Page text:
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|Active||November 1918 – January 1920|
|Patron||Rüdiger von der Goltz|
|Engagements||Estonian War of Independence, Latvian War of Independence, Aftermath of World War I|
| Rüdiger von der Goltz,|
|Shoulder strap piping in light blue and white, the Baltic colors.|
The Baltic Landwehr or Baltische Landeswehr ("Baltic Territorial Army") was the name of the unified armed forces of the Couronian and Livonian nobility from 7 December 1918 to 3 July 1919.
Courland, is one of the historical and cultural regions in western Latvia. The largest city is Liepāja, the third largest city in Latvia. The regions of Semigallia and Selonia are sometimes considered as part of Courland as they were formerly held by the same duke.
The Governorate of Livonia was one of the Baltic governorates of the Russian Empire, now divided between the Republic of Latvia and the Republic of Estonia.
The Baltic or Baltic German nobility was the privileged social class in the territories of today's Estonia and Latvia. It existed continuously since the Northern Crusades and the medieval foundation of Terra Mariana. Most of the nobility were Baltic Germans, but with the changing political landscape over the centuries, Polish, Swedish and Russian families also became part of the nobility, just as Baltic German families re-settled in e.g. the Swedish and Russian Empires. The nobility of Lithuania is for historical, social and ethnic reasons often separated from the German-dominated nobility of Estonia and Latvia.
The Landeswehr was subordinated to the German VI Reserve Corps commanded by Rüdiger von der Goltz, a position he gained on 1 February 1919. The commander of the Landeswehr during its operations was Major Alfred Fletcher and Harold Alexander.
Ober Ost is short for Oberbefehlshaber der gesamten Deutschen Streitkräfte im Osten, German for "Supreme Commander of All German Forces in the East" during World War I. It also has an implied double meaning, as in its own right, "Ober Ost" translates into "Upper East," which describes its geographic region in reference to the German Empire. In practice it refers not only to said commander, but also to his governing military staff and the district they controlled: Ober Ost was in command of the German section of the Eastern Front.
Gustav Adolf Joachim Rüdiger Graf von der Goltz was a German army general during the First World War. He commanded the Baltic Sea Division, which successfully intervened in the Finnish Civil War in the spring of 1918. Goltz stayed with his troops in Finland until December 1918 representing German interests, and in practise ruled the country as a military dictator during this period. After the Armistice of 11 November 1918, Goltz commanded the army of the Baltic German-established Government of Latvia, which in 1919 was instrumental in the defeat of the Russian Bolsheviks and their local allies in Latvia, but suffered a defeat against Estonia and was eventually unsuccessful in retaining German control over the Baltic region after the War.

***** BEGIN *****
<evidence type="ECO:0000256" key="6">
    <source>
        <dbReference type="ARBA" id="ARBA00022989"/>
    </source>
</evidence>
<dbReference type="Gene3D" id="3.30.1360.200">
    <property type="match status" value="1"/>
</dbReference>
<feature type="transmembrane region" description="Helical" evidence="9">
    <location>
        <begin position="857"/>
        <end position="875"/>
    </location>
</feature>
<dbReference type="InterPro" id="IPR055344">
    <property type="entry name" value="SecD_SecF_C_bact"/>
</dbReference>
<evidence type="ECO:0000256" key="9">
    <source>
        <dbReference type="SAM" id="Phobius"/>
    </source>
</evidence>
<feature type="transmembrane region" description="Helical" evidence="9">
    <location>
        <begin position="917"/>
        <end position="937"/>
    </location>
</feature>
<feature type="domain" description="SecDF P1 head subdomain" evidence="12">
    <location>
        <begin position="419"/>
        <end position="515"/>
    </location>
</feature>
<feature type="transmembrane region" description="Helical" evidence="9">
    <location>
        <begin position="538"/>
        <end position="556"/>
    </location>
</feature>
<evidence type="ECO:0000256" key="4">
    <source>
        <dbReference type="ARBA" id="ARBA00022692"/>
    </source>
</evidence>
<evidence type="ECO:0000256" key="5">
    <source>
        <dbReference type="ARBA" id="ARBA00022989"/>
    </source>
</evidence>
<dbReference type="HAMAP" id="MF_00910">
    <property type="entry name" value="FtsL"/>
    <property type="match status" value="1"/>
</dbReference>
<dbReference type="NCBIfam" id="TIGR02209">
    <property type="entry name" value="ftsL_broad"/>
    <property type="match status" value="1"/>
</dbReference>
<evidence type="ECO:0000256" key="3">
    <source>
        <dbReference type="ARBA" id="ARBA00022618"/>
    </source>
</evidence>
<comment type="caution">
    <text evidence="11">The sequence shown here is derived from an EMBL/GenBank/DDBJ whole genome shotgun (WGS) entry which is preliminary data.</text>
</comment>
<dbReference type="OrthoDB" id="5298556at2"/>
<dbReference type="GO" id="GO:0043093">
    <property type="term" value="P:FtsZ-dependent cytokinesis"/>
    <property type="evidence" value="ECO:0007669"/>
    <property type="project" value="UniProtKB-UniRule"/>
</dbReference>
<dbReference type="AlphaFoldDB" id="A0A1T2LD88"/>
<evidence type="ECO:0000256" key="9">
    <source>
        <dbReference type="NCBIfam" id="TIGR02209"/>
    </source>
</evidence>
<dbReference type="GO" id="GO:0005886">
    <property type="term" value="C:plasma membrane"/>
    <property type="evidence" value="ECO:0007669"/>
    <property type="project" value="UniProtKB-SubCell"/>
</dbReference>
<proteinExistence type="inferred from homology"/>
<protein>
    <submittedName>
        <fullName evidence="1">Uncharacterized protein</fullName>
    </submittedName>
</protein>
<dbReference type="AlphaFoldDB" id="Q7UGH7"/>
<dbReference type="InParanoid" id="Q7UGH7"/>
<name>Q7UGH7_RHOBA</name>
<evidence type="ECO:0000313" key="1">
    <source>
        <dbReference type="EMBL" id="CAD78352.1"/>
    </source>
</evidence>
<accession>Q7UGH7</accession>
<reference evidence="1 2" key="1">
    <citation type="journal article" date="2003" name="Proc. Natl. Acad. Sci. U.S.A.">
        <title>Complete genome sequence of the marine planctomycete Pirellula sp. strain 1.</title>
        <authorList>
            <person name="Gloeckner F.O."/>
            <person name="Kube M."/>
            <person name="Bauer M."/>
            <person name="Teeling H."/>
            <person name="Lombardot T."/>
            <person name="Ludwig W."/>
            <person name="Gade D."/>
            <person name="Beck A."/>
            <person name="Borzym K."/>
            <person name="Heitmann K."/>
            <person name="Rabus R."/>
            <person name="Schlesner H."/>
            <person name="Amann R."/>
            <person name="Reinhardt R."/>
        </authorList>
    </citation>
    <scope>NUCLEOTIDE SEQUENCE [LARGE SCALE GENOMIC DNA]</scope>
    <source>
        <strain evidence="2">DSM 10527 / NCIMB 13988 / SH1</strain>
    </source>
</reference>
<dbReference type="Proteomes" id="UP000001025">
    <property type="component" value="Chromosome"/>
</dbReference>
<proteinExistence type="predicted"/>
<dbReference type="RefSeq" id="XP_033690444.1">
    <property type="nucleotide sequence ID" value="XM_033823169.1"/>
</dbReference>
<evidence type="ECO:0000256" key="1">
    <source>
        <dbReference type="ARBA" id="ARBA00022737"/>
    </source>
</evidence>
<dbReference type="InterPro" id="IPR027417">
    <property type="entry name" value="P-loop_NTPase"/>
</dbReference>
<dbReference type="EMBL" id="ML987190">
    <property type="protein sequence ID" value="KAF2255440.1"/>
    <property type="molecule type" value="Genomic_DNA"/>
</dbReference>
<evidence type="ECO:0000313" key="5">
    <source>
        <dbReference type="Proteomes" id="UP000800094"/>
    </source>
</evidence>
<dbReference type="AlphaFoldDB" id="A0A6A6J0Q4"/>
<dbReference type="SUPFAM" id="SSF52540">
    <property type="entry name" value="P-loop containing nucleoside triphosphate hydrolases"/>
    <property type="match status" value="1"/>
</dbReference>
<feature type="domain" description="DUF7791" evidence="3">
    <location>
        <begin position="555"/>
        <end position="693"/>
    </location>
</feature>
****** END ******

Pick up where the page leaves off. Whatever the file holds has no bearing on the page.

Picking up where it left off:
Major is a military rank of commissioned officer status, with corresponding ranks existing in many military forces throughout the world.
Alfred Fletcher was a German soldier, Major and politician.
After the November 11, 1918, armistice the Inter-Allied Commission of Control insisted that the German troops remain in the Baltic countries to prevent the region from being re-occupied by the Red Army. As the Soviet westward offensive approached, the Provisional Government of Latvia approached August Winnig, the German attorney in the Baltics, and signed an agreement with him authorising the organisation of land defense forces on 7 December 1918. The parties signed another agreement on 29 December which secured all foreign soldiers, who participated in the battles for the freedom of Latvia, full citizenship of Latvia.The arms, horse harness and uniforms were to be supplied by the state of Germany. The food supplies were to be taken care of by the Provisional Government of Latvia.
The term Military Inter-Allied Commission of Control was used in a series of peace treaties concluded after the First World War (1914–1918) between different countries. Each of these treaties was concluded between the Principal Allied and Associated Powers on the one hand, and one of the Central Powers like Germany, Austria-Hungary, Turkey or Bulgaria.
The Workers' and Peasants' Red Army, frequently shortened to Red Army was the army and the air force of the Russian Soviet Federative Socialist Republic, and, after 1922, the Union of Soviet Socialist Republics. The army was established immediately after the 1917 October Revolution. The Bolsheviks raised an army to oppose the military confederations of their adversaries during the Russian Civil War. Beginning in February 1946, the Red Army, along with the Soviet Navy, embodied the main component of the Soviet Armed Forces; taking the official name of "Soviet Army", until its dissolution in December 1991. The former official name Red Army continued to be used as a nickname by both sides throughout the Cold War.
Latvia, officially the Republic of Latvia, is a country in the Baltic region of Northern Europe. Since its independence, Latvia has been referred to as one of the Baltic states. It is bordered by Estonia to the north, Lithuania to the south, Russia to the east, and Belarus to the southeast, and shares a maritime border with Sweden to the west. Latvia has 1,957,200 inhabitants and a territory of 64,589 km2 (24,938 sq mi). The country has a temperate seasonal climate.